The influence of tumour microenvironmental factors on the efficacy of cisplatin and novel platinum(IV) complexes.
Mellor HR., Snelling S., Hall MD., Modok S., Jaffar M., Hambley TW., Callaghan R.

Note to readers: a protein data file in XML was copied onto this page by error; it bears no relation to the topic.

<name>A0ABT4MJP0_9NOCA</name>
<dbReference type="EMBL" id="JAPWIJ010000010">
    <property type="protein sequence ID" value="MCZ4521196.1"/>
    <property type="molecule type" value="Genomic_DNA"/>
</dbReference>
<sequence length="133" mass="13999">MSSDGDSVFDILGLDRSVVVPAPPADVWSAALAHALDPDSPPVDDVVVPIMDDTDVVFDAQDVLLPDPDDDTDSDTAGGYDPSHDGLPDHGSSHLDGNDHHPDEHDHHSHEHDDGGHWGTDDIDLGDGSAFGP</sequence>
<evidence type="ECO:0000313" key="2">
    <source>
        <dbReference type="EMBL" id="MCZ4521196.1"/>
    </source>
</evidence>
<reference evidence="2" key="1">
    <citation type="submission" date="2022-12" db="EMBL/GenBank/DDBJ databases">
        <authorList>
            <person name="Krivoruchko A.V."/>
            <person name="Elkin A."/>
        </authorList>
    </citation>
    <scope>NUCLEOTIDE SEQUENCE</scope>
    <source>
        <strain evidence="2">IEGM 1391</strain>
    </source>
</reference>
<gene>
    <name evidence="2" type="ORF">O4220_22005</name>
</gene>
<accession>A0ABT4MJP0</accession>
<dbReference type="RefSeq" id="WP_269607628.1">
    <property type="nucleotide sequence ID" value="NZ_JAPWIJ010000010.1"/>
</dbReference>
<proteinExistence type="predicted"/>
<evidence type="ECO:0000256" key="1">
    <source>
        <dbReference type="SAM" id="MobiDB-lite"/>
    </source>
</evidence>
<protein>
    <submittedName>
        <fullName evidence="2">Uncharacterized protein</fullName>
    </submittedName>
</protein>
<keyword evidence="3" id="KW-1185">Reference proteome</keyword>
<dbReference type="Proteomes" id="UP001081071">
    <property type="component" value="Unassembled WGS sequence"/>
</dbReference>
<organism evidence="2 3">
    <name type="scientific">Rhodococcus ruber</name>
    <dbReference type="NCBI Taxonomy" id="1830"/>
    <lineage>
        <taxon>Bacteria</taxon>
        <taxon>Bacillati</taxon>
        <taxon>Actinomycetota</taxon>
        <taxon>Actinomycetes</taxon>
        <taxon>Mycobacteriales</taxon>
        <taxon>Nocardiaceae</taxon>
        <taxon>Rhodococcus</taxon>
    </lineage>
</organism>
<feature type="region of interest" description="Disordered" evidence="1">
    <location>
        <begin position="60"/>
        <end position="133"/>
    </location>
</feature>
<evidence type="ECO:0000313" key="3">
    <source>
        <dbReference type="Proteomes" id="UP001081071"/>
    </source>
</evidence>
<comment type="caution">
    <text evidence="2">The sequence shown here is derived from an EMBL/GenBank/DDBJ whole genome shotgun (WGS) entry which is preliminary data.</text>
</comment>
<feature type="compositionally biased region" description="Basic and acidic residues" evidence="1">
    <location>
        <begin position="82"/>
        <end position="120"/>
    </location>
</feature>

The chemotherapeutic drug cisplatin is an important treatment for many types of solid tumours, in particular non-small cell lung cancer (NSCLC). Platinum(IV) complexes offer several advantages to cisplatin due to their requirement for reduction to the active platinum(II) form to elicit cytotoxicity. This should minimise non-specific effects and facilitate higher amounts of the active complexes reaching the target DNA. Hypoxia and a quiescent cell population are features of the tumour microenvironment known to lead to resistance to many chemotherapeutic agents. It is unclear how these microenvironmental factors will impact on the efficacy of novel platinum(IV) complexes. Consequently, the cytotoxicities of several platinum drugs were determined in monolayer and tumour spheroid cultures derived from NSCLC lines. Platinum(IV) reduction potential correlated well with cytotoxicity. The complex containing a chloro axial ligand demonstrated the greatest potency and the drug with the hydroxy ligand was the least effective. Although drug cytotoxicity was not enhanced under hypoxic conditions, both cisplatin and the platinum(IV) complexes retained full potency. In addition, all of the platinum drugs retained the ability to evoke apoptosis in quiescent cells. In summary, unlike many anticancer drugs, the platinum(IV) complexes retain cytotoxic potency under resistance-inducing tumour microenvironmental conditions and warrant further investigation as more selective alternatives to current platinum-based therapy for the treatment of solid tumours.